Public Notes


Recent Activity

  • Drew shared from Art for God's Sake: A Call to Recover the Arts by Philip Graham Ryken
    The problem with some modern and postmodern art is that it seeks to offer truth at the expense of beauty. It tells the truth only about ugliness and alienation, leaving out the beauty of creation and redemption. A good deal of so-called Christian art tends to have the opposite problem. It tries to show beauty without admitting the truth about sin, and to that extent it is false-dishonest about the tragic implications of our depravity.
    Note: The problem with post modern art and Christian art. Striving for a better way.
  • Drew shared from At Home: A Short History of Private Life by Bill Bryson
    It would be hard to imagine two more improbable founders for a movement as ascetic as communism. While earnestly desiring the downfall of capitalism, Engels made himself rich and comfortable from all its benefits. He kept a stable of fine horses, rode to hounds at weekends, enjoyed the best wines, maintained a mistress, hobnobbed with the elite of Manchester at the fashionable Albert Club—in short, did everything one would expect of a successful member of the gentry. Marx, meanwhile, constantly denounced the bourgeoisie but lived as bourgeois a life as he could manage, sending his daughters...
    Note: Marx, sounds like malema
  • Drew shared from At Home: A Short History of Private Life by Bill Bryson
    There can be few more telling facts about life in nineteenth-century Britain than that the founding of the Society for the Prevention of Cruelty to Animals preceded by sixty years the founding of a similar organization for the protection of children. It is perhaps no less notable that the first named was made Royal Society for the Prevention of Cruelty to Animals in 1840, a little more than a decade and a half after its founding. The National Society for the Prevention of Cruelty to Children remains to this day regally unblessed.
    Note: Victorian Britain was no place for children
  • Drew shared from At Home: A Short History of Private Life by Bill Bryson
    The French were also commonly accused of relieving themselves on staircases, “a practice which was still to be found at Versailles in the eighteenth century,” writes Mark Girouard in Life in the French Country House.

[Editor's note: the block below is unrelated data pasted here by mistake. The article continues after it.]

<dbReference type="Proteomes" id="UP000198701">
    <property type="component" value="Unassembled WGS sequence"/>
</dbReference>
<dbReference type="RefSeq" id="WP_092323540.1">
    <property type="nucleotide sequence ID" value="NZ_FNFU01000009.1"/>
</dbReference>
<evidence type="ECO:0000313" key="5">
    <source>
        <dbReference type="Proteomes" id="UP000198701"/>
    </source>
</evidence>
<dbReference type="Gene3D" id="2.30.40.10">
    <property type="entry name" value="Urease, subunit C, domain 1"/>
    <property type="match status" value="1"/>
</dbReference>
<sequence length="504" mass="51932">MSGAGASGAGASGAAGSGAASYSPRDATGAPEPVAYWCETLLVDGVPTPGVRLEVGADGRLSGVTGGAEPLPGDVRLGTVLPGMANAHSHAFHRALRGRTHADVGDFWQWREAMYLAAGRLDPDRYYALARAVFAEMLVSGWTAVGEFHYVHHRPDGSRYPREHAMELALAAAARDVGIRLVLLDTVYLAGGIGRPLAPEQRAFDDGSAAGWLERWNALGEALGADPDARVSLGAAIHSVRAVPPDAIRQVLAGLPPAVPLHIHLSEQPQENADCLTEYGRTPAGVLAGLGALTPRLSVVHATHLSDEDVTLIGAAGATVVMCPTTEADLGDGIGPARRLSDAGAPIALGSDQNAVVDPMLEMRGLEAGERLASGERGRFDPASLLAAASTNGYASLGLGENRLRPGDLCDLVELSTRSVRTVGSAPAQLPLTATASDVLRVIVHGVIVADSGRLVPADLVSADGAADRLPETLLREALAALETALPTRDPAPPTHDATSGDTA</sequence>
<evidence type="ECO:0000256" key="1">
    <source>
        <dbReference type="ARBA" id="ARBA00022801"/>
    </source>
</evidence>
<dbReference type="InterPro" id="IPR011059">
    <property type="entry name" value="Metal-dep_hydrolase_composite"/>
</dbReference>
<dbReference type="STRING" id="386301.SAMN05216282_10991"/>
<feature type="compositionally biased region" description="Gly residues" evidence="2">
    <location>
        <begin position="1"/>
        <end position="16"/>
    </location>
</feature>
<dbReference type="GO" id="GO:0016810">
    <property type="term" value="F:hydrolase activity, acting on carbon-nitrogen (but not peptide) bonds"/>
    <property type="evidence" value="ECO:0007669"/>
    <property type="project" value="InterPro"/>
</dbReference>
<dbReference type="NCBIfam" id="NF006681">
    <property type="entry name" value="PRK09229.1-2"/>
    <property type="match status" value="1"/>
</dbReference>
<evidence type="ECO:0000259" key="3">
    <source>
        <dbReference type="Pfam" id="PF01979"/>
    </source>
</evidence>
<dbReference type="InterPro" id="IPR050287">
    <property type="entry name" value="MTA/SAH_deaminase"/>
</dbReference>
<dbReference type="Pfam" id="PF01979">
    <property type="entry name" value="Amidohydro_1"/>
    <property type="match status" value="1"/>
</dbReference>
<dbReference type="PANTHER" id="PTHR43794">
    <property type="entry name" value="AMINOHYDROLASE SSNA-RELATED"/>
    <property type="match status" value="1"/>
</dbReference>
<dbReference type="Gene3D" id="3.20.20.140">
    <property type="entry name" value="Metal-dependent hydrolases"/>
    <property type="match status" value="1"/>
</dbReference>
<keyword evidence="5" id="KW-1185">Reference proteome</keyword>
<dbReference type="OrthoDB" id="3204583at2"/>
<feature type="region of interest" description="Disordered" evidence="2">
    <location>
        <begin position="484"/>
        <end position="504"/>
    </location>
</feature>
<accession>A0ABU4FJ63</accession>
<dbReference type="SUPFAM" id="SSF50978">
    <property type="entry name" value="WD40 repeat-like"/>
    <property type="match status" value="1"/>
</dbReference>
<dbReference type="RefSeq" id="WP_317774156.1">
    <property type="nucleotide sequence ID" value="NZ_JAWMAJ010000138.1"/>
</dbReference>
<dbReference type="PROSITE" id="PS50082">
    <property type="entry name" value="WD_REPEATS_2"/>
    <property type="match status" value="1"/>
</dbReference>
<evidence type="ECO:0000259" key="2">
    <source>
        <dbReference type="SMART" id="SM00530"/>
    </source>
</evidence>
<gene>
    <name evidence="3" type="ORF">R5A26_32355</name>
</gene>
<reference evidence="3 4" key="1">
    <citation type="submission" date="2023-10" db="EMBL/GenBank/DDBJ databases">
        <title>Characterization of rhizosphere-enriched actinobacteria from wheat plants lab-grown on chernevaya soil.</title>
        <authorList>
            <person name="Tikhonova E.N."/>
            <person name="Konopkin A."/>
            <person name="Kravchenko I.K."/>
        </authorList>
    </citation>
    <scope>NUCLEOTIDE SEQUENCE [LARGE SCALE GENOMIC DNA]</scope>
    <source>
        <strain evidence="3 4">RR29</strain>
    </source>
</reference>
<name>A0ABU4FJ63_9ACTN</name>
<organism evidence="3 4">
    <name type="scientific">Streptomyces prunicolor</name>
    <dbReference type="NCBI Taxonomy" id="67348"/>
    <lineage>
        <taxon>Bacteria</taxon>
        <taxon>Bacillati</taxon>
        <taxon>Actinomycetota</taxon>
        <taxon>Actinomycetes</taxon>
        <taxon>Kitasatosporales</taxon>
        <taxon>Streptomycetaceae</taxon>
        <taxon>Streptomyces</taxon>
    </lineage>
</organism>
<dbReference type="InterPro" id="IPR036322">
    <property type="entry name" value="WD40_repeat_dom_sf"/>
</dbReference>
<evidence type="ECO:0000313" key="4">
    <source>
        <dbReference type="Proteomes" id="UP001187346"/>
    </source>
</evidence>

Note: Naughty Frenchies
  • Drew shared from At Home: A Short History of Private Life by Bill Bryson
    Altogether, disease and slaughter reduced the native population of Mesoamerica by an estimated 90 percent in the first century of European contact. In return, the natives gave Columbus’s men syphilis.*
    Note: The brutal face of imperialism
  • Drew shared from Hey, Whipple, Squeeze This: A Guide to Creating Great Advertising by Luke Sullivan
    You decide to go viral about as much as the Beatles decided to "go famous."
    Note: clients and 'suits' take note
  • Drew shared from a Personal Document
    And if you are married to a believer, you can add this: As the Lord counts you righteous in Christ, though you are not righteous in actual behavior and attitude, so count your spouse righteous in Christ, though he or she is not righteous. In other words, Colossians 3:12–13 says, take the vertical grace of forgiveness and justification and bend them out horizontally to your spouse. Marriage is meant to be a unique matrix for this display of God’s grace. This is what marriage is for ultimately—the display of Christ’s covenant-keeping grace.
    Note: Incredible for those married
  • Drew shared from a Personal Document
    Brand as Guardian Angel: One of our strongest emotions is fear. Carrying the “silver bullet” of protection is a powerful brand position. Brands like Allstate (“You’re in good hands with Allstate”)
  • Drew shared from Note to Self (Foreword by Sam Storms): The Discipline of Preaching to Yourself (Re: Lit Books) by Joe Thorn
    PREACHING LAW AND GOSPEL TOGETHER Neither the law nor the gospel can stand on its own in our preaching. The law is given to show us God’s way and our brokenness, so that we will see our need for redemption. In the gospel we find our redemption, but we are then eager to look afresh at the law. Now we see it as a delight to carry out, because even though we cannot keep the law perfectly, Jesus has kept it perfectly for us.
    Note: The need to preach law and gospel together!
(Cape Town)
Drew Murphy